Cessna O-2A 67-21424
Cessna O-2A67-21424

Owning and maintaining any airplane is tough. It is more challenging when that airplane is a warbird, with specialized maintenance and parts challenges. The O-2 has definite advantages over some other Warbirds, like a P-51 or a B-17, but challenges exist.

 

31 August 2021: 

It was the best of times and the worst of times. Best of times: I finally got the fuel system re-calibrated, the engine monitor properly set up and calibrated. Not complaining, but all of this was not inexpensive. In any case, everything was A-OK for the trip back to EAA AirVenture at OSH. Great flying there and flying in the airshow on Wednesday. The monitor really helps to maintain confidence that everything is fine. Oh, about the cylinder running "hot." I had a long chat with Continental and two different tech reps said that there was nothing wrong and the cylinder tempeatures are well within the normal range.

 

Worst of times (but could have been worse yet.) As a reminder, I got new props less than two years ago and, at the same time, got the fuel injection system overhauled, the rear magnetos overhauled, a new alternator for the rear engine, and, as I said above, the fuel system recalibrated. 36 hours flight time since all of that, including to and from Oshkosh. THEN, on August 21st, I flew from Manassas to Dulles International Airport to for participate in a static display at the Udvar-Hazy annex to the National Air and Space Museum. As we were moving the airplane by hand into its parking spot, one of the helpers said I needed to look at my rear prop. The best way to describe it is that it looks like it hit a chain link fence! I have NO IDEA what it hit, or even at what phase of flight the impact occurred. The engine monitor data shows NO RPM variation, no spike in MP, oil pressure, or voltage. I have had various opinions on what it might have been by three different A&Ps and a NASA engineer. The most likely seems to be picking up a piece of angle iron while taxiing at Dulles. But there are disturbingly good arguments that it was a BULLET!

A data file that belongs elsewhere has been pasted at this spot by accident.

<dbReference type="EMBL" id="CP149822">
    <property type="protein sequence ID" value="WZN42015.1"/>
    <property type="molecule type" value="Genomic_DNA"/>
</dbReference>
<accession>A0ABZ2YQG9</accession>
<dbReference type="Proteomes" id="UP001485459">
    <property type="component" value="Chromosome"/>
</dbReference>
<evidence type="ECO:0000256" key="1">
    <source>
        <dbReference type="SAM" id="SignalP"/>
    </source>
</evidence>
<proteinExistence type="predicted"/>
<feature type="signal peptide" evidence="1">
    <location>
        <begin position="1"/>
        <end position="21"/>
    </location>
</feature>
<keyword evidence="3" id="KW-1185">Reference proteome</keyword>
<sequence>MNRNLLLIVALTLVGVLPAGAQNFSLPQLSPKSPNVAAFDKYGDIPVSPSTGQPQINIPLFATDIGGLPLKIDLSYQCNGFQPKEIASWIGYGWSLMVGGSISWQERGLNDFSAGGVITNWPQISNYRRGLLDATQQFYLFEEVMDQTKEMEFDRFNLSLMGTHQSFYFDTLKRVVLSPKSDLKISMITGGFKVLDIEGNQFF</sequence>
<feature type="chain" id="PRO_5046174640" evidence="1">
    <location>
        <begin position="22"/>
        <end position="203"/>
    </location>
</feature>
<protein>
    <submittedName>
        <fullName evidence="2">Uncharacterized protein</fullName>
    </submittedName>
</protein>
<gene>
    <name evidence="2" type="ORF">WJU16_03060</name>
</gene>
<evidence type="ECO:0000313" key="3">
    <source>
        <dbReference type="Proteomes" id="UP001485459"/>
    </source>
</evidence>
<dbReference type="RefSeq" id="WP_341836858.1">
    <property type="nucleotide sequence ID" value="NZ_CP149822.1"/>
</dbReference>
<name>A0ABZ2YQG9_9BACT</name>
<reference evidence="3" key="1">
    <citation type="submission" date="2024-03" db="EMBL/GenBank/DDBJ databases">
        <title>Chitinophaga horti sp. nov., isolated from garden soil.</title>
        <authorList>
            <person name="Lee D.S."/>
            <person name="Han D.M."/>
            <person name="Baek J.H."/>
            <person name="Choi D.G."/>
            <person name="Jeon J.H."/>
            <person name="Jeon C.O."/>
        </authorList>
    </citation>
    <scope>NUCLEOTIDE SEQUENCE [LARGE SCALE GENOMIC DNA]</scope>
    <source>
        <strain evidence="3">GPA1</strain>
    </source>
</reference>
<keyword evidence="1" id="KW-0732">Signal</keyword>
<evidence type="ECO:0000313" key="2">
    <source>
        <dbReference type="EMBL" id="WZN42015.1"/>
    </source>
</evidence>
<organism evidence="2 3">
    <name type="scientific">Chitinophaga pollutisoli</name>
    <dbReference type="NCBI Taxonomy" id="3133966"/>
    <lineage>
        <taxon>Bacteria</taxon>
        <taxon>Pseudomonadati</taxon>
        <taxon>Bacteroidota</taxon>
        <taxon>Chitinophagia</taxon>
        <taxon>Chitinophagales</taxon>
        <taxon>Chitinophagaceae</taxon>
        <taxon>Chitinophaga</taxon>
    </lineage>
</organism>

Anyway, now I need new prop blades, prop hub and governor overhauled, and the engine needs to be completely torn down (complete disassembly) inspection, repair, certain mandatory new parts, overhauled magnetos, then reassembled. Oh, and the airplane is at IAD. Insurer says they will pay for everything, which is great, but I am still looking at 4 months down-time. But when it is done, I will – or should – have a GREAT rear engine and associated systems.

 

15 May 2021: Well it actually took until the 2d week of March to get 424 into annual inspection, and I was only able to start it then because a new maintenance shop had just opened up on the airport. Great people, pretty young, all military trained airplane mechanics. As a result, they really enjoyed working on the plane, and I enjoyed working with the. The plane was in and out in ONE WEEK! However, it then too some time after that to fix little bugs an annoyances, mostly associated with the new engine monitor. We had to track down apparrent leaks in the induction system. Yes, there were minor leaks we found and fixed, but we really didn't solve the issue until we determined that the line leading from the manifold pressure line to the new engine monitor had never had the rubber hose fitting clamped, so it was sucking air into the system there. Then, the monitor showed little problems that I had been blissfully unaware of up until then -- like the #1 cyliner on the rear engine was running very hot. So we shored up some more induction leaks and moved a large "SCAT" hose that was blocking airflow to that cylinder. The only thing left is some minor adjustment to the idle setting and it will be ready for the summer flying season.

 

Oh, the reason why the prop spun when the master was turn on. The starter contactor (solenoid) got stuck. Cheap fix as far as aiplane parts go.

 

30 January 2021

Well, it is really emabarrasing that I have not updated this website in, I gues six years. I still get iquiries from time to time, so people are looking at it. In any case, the joys of warbird ownership continue. Since the last posting, I have had to install two new props, overhauled the front and rear fuel systems, new fuel hoses on the front (the back needs to be taken care of this year), new alternator and coupling on the back, overhauled the back magneto, along with various odds and ends, like a new Hobbs meter. Right now, it is awaiting installation of a font engine starter contactor. Something that REALLY gets your attention is when turning on the battery causes the prop to spin!  You know, all pilots are taught to shout clear before turning the master switch on. Now I know why! Curously, the maintenance manual for the O-2 actually has a warnining about that. That warning, however, is missiding from the operator's manual (Dash 1 in USAF speak.)